SPRINGFIELD – All this week, Illinois Department of Public Health (IDPH) Director Dr. LaMar Hasbrouck encourages parents, schools, communities, law enforcement and government leaders to recognize National Youth Violence Prevention Week by identifying ways to curb youth violence across Illinois. Youth violence is the second leading cause of death for youth 10 to 24 years of age, both nationally and in Illinois. Homicide among people aged 15–24 years accounts for more deaths than from cancer, heart disease, stroke, diabetes, birth defects, influenza and pneumonia combined.
“No single intervention will stop every violent act - violent behavior is complex. It involves multiple factors and generally requires a comprehensive approach to address,” said Dr. Hasbrouck, a former medical epidemiologist for the U.S. Centers for Disease Control and Prevention's (CDC) Division of Violence Prevention and co-author of the Surgeon General's Report on Youth Violence (2001). “Violence is preventable, not inevitable, and we must all work together to develop peaceful and productive alternatives to violence.”
Violence increases health care costs, decreases property values, disrupts social services, and threatens the success of businesses. When youth violence occurs, quality of life diminishes, and communities cannot thrive. Youth violence prevention action is critical to the short- and long-term health, safety and viability of a community.
Risk factors that can lead to violence may include past victimization, family conflict, rejection by peers, drugs, alcohol and lack of community involvement. Depression, anxiety and other health problems are all associated with the effects of violence.
Protective factors that can help prevent youth violence include mentoring, parental training and involvement, non-violent conflict resolution, social skills building, and support systems in the community.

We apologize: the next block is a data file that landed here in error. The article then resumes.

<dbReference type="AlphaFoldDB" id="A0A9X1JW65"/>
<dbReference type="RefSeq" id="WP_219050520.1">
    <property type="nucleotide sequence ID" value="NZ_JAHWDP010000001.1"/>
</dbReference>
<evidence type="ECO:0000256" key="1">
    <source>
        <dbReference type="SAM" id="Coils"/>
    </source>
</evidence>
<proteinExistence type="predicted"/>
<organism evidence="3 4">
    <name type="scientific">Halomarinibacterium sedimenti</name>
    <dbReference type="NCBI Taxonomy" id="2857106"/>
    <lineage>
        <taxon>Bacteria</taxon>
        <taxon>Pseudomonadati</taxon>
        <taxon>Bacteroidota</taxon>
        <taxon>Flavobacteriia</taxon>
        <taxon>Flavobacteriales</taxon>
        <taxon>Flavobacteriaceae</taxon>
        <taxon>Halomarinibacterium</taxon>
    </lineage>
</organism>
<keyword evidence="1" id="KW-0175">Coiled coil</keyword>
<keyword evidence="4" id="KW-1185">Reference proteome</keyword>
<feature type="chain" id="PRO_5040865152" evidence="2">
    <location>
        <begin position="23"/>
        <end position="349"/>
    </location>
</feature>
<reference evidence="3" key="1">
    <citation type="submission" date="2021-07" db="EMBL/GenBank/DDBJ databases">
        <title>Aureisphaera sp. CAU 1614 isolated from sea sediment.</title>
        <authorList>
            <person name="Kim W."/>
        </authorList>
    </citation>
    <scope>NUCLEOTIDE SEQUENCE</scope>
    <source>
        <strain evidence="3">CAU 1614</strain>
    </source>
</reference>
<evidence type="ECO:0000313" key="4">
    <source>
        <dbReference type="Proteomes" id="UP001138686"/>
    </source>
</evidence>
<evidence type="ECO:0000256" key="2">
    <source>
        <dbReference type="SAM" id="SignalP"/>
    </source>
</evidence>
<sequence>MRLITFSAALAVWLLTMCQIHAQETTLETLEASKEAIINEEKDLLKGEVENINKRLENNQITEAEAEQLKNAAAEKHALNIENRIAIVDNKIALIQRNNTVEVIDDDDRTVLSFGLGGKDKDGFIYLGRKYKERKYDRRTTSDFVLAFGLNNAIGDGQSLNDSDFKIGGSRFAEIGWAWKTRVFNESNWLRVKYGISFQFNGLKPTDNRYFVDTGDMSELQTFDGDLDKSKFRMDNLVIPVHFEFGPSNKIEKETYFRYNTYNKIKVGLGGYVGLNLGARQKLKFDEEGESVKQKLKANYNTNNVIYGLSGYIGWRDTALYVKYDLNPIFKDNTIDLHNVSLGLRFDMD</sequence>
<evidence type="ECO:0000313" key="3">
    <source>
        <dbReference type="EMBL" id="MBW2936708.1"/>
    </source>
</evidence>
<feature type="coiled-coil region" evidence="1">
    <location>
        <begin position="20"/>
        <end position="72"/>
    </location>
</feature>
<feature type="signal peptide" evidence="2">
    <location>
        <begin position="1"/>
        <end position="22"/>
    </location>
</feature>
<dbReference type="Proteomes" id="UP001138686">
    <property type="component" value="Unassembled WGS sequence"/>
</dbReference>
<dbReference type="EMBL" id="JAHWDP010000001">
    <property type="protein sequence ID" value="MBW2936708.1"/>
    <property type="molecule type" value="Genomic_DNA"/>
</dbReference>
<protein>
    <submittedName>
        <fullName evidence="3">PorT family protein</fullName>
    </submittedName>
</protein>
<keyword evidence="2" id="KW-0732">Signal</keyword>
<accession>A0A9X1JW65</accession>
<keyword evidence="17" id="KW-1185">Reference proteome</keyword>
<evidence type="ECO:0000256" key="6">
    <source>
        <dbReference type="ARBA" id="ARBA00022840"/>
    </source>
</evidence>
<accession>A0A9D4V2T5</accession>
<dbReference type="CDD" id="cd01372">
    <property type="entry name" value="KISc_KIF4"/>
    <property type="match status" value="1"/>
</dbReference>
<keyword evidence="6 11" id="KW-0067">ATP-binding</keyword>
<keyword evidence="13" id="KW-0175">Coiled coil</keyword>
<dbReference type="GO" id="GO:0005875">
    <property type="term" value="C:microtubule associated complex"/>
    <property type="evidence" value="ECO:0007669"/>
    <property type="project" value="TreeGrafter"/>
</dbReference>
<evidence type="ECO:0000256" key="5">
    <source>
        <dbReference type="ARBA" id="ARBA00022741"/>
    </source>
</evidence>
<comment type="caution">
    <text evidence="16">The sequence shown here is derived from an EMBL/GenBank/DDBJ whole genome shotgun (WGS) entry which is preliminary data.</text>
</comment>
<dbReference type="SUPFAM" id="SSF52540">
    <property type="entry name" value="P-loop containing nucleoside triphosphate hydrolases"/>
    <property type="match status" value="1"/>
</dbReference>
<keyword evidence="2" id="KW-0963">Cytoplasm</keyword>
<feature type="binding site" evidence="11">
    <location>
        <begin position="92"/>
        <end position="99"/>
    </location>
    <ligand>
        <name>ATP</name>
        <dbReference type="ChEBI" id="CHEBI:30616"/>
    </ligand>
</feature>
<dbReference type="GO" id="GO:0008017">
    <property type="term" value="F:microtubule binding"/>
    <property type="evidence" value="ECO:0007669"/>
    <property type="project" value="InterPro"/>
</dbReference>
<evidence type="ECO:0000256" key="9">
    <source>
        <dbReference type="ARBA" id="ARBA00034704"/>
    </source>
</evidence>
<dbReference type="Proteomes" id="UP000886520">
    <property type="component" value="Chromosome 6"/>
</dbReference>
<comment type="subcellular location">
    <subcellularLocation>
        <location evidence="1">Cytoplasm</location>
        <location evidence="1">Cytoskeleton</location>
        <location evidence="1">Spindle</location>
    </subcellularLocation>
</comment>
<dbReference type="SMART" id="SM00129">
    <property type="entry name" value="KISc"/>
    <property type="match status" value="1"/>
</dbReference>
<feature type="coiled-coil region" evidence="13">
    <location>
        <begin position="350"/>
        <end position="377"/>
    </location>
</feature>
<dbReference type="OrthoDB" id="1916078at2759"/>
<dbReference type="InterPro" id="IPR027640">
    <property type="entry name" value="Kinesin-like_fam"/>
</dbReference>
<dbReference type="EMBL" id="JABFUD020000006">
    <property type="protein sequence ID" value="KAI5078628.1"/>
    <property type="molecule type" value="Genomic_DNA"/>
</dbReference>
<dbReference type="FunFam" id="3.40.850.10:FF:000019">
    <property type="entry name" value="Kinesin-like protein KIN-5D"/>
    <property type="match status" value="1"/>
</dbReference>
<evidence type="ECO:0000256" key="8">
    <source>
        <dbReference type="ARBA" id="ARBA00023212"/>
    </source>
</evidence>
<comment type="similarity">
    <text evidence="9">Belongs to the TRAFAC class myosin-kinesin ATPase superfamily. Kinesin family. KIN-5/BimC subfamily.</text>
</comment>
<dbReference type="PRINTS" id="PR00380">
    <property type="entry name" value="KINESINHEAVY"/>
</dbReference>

Last August, Governor Pat Quinn signed legislation creating a six member Youth Violence Prevention Task Force to stem the epidemic of violence impacting today’s youth. Sponsored by State Representative LaShawn Ford (D-Chicago) and State Senator Mattie Hunter (D-Chicago), the task force has been meeting and developing a youth violence prevention strategy that will involve increasing awareness of job opportunities for at-risk youth, assisting religious and community groups and organizations whose mission is to curb violence, and coordinating with mental health providers to assure they are present in communities that need them.
Dr. Hasbrouck encourages Illinoisans to check out the numerous Youth Violence Prevention resources on the IDPH website at www.idph.state.il.us/YouthViolencePrevention/index.htm.
One key element in reducing youth violence involves developing partnerships in communities across the state to prevent violence. IDPH is working to expand and cultivate its public and private partnerships to advance public health in the state, one of the priorities in theIDPH Five Year Strategy 2014-2018. For a copy of the strategic plan, go to www.idph.state.il.us/about/StrategicPlan_Final_2014-2018.pdf.